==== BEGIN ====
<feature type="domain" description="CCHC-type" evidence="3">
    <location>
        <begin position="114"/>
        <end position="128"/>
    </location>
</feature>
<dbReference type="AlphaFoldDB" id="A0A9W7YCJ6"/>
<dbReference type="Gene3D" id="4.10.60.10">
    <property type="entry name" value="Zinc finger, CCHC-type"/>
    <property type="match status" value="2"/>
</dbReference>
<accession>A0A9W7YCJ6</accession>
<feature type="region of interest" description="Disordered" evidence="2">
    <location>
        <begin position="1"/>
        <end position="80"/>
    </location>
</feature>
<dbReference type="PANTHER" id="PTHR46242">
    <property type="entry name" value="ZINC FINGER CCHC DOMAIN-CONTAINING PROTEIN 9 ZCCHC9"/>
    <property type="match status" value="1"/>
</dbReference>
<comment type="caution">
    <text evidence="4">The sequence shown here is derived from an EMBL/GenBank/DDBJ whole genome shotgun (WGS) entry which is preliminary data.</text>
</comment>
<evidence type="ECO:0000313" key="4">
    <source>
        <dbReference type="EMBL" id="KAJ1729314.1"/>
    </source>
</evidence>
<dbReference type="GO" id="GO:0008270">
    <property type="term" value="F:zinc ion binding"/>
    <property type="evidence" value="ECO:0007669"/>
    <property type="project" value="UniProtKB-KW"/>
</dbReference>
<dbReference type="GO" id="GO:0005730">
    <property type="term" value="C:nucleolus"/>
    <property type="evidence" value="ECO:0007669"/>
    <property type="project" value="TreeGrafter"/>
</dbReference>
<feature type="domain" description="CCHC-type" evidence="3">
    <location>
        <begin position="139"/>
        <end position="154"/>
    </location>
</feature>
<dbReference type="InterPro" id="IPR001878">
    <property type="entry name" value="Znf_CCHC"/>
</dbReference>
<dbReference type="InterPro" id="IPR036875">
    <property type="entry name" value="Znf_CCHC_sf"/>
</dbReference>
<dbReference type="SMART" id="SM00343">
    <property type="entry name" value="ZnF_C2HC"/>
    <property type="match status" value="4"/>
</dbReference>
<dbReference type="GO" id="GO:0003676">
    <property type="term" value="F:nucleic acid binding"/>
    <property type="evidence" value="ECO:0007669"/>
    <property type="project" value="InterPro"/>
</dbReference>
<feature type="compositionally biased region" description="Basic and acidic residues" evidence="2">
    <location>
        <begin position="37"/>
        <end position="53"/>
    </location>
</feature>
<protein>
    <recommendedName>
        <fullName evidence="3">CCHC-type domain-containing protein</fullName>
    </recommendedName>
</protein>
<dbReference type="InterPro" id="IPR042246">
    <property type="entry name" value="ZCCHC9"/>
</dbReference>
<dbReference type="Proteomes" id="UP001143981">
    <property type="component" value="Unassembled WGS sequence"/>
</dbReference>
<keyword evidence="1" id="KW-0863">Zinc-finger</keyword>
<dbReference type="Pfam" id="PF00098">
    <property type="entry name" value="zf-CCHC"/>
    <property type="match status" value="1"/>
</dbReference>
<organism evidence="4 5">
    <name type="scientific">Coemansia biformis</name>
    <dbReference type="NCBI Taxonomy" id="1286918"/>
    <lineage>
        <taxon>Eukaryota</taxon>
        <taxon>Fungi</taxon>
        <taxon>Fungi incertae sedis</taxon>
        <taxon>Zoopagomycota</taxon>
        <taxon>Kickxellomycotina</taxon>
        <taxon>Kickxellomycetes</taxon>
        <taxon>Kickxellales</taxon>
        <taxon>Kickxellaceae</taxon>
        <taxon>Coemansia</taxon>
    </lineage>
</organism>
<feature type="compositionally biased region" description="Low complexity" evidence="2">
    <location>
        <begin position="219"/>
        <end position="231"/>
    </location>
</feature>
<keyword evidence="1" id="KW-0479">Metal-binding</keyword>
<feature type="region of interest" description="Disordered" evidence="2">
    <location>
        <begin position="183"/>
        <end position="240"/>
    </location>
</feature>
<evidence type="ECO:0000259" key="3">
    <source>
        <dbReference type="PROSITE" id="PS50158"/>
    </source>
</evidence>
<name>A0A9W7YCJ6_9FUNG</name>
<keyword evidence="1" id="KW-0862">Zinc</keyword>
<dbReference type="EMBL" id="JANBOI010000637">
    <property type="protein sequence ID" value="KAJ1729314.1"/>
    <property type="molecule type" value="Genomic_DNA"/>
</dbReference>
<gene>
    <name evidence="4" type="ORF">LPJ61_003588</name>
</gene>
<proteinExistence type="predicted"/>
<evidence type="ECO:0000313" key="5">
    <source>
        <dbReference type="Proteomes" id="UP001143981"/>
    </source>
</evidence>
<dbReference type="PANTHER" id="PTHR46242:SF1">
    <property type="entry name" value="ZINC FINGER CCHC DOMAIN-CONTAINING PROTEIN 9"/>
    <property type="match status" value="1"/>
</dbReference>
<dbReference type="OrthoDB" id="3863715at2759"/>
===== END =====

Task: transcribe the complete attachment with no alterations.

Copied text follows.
<feature type="domain" description="CCHC-type" evidence="3">
    <location>
        <begin position="114"/>
        <end position="128"/>
    </location>
</feature>
<dbReference type="AlphaFoldDB" id="A0A9W7YCJ6"/>
<dbReference type="Gene3D" id="4.10.60.10">
    <property type="entry name" value="Zinc finger, CCHC-type"/>
    <property type="match status" value="2"/>
</dbReference>
<accession>A0A9W7YCJ6</accession>
<feature type="region of interest" description="Disordered" evidence="2">
    <location>
        <begin position="1"/>
        <end position="80"/>
    </location>
</feature>
<dbReference type="PANTHER" id="PTHR46242">
    <property type="entry name" value="ZINC FINGER CCHC DOMAIN-CONTAINING PROTEIN 9 ZCCHC9"/>
    <property type="match status" value="1"/>
</dbReference>
<comment type="caution">
    <text evidence="4">The sequence shown here is derived from an EMBL/GenBank/DDBJ whole genome shotgun (WGS) entry which is preliminary data.</text>
</comment>
<evidence type="ECO:0000313" key="4">
    <source>
        <dbReference type="EMBL" id="KAJ1729314.1"/>
    </source>
</evidence>
<dbReference type="GO" id="GO:0008270">
    <property type="term" value="F:zinc ion binding"/>
    <property type="evidence" value="ECO:0007669"/>
    <property type="project" value="UniProtKB-KW"/>
</dbReference>
<dbReference type="GO" id="GO:0005730">
    <property type="term" value="C:nucleolus"/>
    <property type="evidence" value="ECO:0007669"/>
    <property type="project" value="TreeGrafter"/>
</dbReference>
<feature type="domain" description="CCHC-type" evidence="3">
    <location>
        <begin position="139"/>
        <end position="154"/>
    </location>
</feature>
<dbReference type="InterPro" id="IPR001878">
    <property type="entry name" value="Znf_CCHC"/>
</dbReference>
<dbReference type="InterPro" id="IPR036875">
    <property type="entry name" value="Znf_CCHC_sf"/>
</dbReference>
<dbReference type="SMART" id="SM00343">
    <property type="entry name" value="ZnF_C2HC"/>
    <property type="match status" value="4"/>
</dbReference>
<dbReference type="GO" id="GO:0003676">
    <property type="term" value="F:nucleic acid binding"/>
    <property type="evidence" value="ECO:0007669"/>
    <property type="project" value="InterPro"/>
</dbReference>
<feature type="compositionally biased region" description="Basic and acidic residues" evidence="2">
    <location>
        <begin position="37"/>
        <end position="53"/>
    </location>
</feature>
<protein>
    <recommendedName>
        <fullName evidence="3">CCHC-type domain-containing protein</fullName>
    </recommendedName>
</protein>
<dbReference type="InterPro" id="IPR042246">
    <property type="entry name" value="ZCCHC9"/>
</dbReference>
<dbReference type="Proteomes" id="UP001143981">
    <property type="component" value="Unassembled WGS sequence"/>
</dbReference>
<keyword evidence="1" id="KW-0863">Zinc-finger</keyword>
<dbReference type="Pfam" id="PF00098">
    <property type="entry name" value="zf-CCHC"/>
    <property type="match status" value="1"/>
</dbReference>
<organism evidence="4 5">
    <name type="scientific">Coemansia biformis</name>
    <dbReference type="NCBI Taxonomy" id="1286918"/>
    <lineage>
        <taxon>Eukaryota</taxon>
        <taxon>Fungi</taxon>
        <taxon>Fungi incertae sedis</taxon>
        <taxon>Zoopagomycota</taxon>
        <taxon>Kickxellomycotina</taxon>
        <taxon>Kickxellomycetes</taxon>
        <taxon>Kickxellales</taxon>
        <taxon>Kickxellaceae</taxon>
        <taxon>Coemansia</taxon>
    </lineage>
</organism>
<feature type="compositionally biased region" description="Low complexity" evidence="2">
    <location>
        <begin position="219"/>
        <end position="231"/>
    </location>
</feature>
<keyword evidence="1" id="KW-0479">Metal-binding</keyword>
<feature type="region of interest" description="Disordered" evidence="2">
    <location>
        <begin position="183"/>
        <end position="240"/>
    </location>
</feature>
<evidence type="ECO:0000259" key="3">
    <source>
        <dbReference type="PROSITE" id="PS50158"/>
    </source>
</evidence>
<name>A0A9W7YCJ6_9FUNG</name>
<keyword evidence="1" id="KW-0862">Zinc</keyword>
<dbReference type="EMBL" id="JANBOI010000637">
    <property type="protein sequence ID" value="KAJ1729314.1"/>
    <property type="molecule type" value="Genomic_DNA"/>
</dbReference>
<gene>
    <name evidence="4" type="ORF">LPJ61_003588</name>
</gene>
<proteinExistence type="predicted"/>
<evidence type="ECO:0000313" key="5">
    <source>
        <dbReference type="Proteomes" id="UP001143981"/>
    </source>
</evidence>
<dbReference type="PANTHER" id="PTHR46242:SF1">
    <property type="entry name" value="ZINC FINGER CCHC DOMAIN-CONTAINING PROTEIN 9"/>
    <property type="match status" value="1"/>
</dbReference>
<dbReference type="OrthoDB" id="3863715at2759"/>